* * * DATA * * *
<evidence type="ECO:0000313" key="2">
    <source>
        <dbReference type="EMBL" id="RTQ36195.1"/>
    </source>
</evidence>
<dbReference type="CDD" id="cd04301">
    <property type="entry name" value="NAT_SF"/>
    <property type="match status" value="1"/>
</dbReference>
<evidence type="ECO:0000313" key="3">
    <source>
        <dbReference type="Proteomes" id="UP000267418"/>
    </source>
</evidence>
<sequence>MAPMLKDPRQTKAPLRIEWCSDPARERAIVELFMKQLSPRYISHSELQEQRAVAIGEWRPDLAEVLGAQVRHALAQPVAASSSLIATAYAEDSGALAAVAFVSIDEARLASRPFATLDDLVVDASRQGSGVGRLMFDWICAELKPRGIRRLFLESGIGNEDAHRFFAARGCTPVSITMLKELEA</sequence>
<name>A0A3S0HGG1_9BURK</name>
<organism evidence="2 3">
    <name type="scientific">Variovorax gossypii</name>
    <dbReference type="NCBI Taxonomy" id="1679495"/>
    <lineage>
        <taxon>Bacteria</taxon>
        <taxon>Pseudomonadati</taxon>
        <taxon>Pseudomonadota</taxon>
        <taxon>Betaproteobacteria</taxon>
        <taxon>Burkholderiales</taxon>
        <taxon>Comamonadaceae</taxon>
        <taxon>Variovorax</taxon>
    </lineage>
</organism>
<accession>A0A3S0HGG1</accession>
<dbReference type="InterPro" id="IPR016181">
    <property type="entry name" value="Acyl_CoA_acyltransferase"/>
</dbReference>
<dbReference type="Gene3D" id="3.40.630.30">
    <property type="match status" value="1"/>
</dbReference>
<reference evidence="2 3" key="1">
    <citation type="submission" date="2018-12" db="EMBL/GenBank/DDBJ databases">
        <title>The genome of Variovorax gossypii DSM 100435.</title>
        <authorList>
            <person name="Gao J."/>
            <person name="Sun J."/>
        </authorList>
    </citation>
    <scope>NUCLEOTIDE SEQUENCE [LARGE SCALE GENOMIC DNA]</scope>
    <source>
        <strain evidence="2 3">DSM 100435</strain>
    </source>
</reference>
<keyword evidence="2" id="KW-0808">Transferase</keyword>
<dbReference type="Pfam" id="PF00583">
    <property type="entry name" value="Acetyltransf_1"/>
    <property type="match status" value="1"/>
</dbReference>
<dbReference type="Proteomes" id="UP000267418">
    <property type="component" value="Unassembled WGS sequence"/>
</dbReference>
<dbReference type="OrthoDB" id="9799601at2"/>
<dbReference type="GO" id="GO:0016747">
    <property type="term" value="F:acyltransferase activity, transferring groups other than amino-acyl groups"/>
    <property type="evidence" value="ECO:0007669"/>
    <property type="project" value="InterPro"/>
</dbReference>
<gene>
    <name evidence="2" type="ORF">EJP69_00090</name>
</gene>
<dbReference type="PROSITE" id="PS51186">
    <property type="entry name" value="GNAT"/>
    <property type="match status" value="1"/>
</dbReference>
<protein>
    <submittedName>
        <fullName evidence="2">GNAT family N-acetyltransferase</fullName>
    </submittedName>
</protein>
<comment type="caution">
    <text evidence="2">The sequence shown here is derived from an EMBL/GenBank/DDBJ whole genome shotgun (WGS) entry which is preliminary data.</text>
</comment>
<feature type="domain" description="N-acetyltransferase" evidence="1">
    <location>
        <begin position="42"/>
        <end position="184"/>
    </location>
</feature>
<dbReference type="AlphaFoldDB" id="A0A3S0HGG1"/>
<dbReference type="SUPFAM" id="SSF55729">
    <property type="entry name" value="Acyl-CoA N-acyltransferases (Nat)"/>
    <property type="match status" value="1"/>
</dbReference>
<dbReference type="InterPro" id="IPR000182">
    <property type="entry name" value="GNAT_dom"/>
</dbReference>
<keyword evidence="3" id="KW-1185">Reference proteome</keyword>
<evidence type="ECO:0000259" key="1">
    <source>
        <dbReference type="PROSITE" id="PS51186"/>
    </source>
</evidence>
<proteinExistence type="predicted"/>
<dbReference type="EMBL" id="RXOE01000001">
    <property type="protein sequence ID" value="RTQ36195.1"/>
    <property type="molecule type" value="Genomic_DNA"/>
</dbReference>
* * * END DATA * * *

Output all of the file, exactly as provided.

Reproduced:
<evidence type="ECO:0000313" key="2">
    <source>
        <dbReference type="EMBL" id="RTQ36195.1"/>
    </source>
</evidence>
<dbReference type="CDD" id="cd04301">
    <property type="entry name" value="NAT_SF"/>
    <property type="match status" value="1"/>
</dbReference>
<evidence type="ECO:0000313" key="3">
    <source>
        <dbReference type="Proteomes" id="UP000267418"/>
    </source>
</evidence>
<sequence>MAPMLKDPRQTKAPLRIEWCSDPARERAIVELFMKQLSPRYISHSELQEQRAVAIGEWRPDLAEVLGAQVRHALAQPVAASSSLIATAYAEDSGALAAVAFVSIDEARLASRPFATLDDLVVDASRQGSGVGRLMFDWICAELKPRGIRRLFLESGIGNEDAHRFFAARGCTPVSITMLKELEA</sequence>
<name>A0A3S0HGG1_9BURK</name>
<organism evidence="2 3">
    <name type="scientific">Variovorax gossypii</name>
    <dbReference type="NCBI Taxonomy" id="1679495"/>
    <lineage>
        <taxon>Bacteria</taxon>
        <taxon>Pseudomonadati</taxon>
        <taxon>Pseudomonadota</taxon>
        <taxon>Betaproteobacteria</taxon>
        <taxon>Burkholderiales</taxon>
        <taxon>Comamonadaceae</taxon>
        <taxon>Variovorax</taxon>
    </lineage>
</organism>
<accession>A0A3S0HGG1</accession>
<dbReference type="InterPro" id="IPR016181">
    <property type="entry name" value="Acyl_CoA_acyltransferase"/>
</dbReference>
<dbReference type="Gene3D" id="3.40.630.30">
    <property type="match status" value="1"/>
</dbReference>
<reference evidence="2 3" key="1">
    <citation type="submission" date="2018-12" db="EMBL/GenBank/DDBJ databases">
        <title>The genome of Variovorax gossypii DSM 100435.</title>
        <authorList>
            <person name="Gao J."/>
            <person name="Sun J."/>
        </authorList>
    </citation>
    <scope>NUCLEOTIDE SEQUENCE [LARGE SCALE GENOMIC DNA]</scope>
    <source>
        <strain evidence="2 3">DSM 100435</strain>
    </source>
</reference>
<keyword evidence="2" id="KW-0808">Transferase</keyword>
<dbReference type="Pfam" id="PF00583">
    <property type="entry name" value="Acetyltransf_1"/>
    <property type="match status" value="1"/>
</dbReference>
<dbReference type="Proteomes" id="UP000267418">
    <property type="component" value="Unassembled WGS sequence"/>
</dbReference>
<dbReference type="OrthoDB" id="9799601at2"/>
<dbReference type="GO" id="GO:0016747">
    <property type="term" value="F:acyltransferase activity, transferring groups other than amino-acyl groups"/>
    <property type="evidence" value="ECO:0007669"/>
    <property type="project" value="InterPro"/>
</dbReference>
<gene>
    <name evidence="2" type="ORF">EJP69_00090</name>
</gene>
<dbReference type="PROSITE" id="PS51186">
    <property type="entry name" value="GNAT"/>
    <property type="match status" value="1"/>
</dbReference>
<protein>
    <submittedName>
        <fullName evidence="2">GNAT family N-acetyltransferase</fullName>
    </submittedName>
</protein>
<comment type="caution">
    <text evidence="2">The sequence shown here is derived from an EMBL/GenBank/DDBJ whole genome shotgun (WGS) entry which is preliminary data.</text>
</comment>
<feature type="domain" description="N-acetyltransferase" evidence="1">
    <location>
        <begin position="42"/>
        <end position="184"/>
    </location>
</feature>
<dbReference type="AlphaFoldDB" id="A0A3S0HGG1"/>
<dbReference type="SUPFAM" id="SSF55729">
    <property type="entry name" value="Acyl-CoA N-acyltransferases (Nat)"/>
    <property type="match status" value="1"/>
</dbReference>
<dbReference type="InterPro" id="IPR000182">
    <property type="entry name" value="GNAT_dom"/>
</dbReference>
<keyword evidence="3" id="KW-1185">Reference proteome</keyword>
<evidence type="ECO:0000259" key="1">
    <source>
        <dbReference type="PROSITE" id="PS51186"/>
    </source>
</evidence>
<proteinExistence type="predicted"/>
<dbReference type="EMBL" id="RXOE01000001">
    <property type="protein sequence ID" value="RTQ36195.1"/>
    <property type="molecule type" value="Genomic_DNA"/>
</dbReference>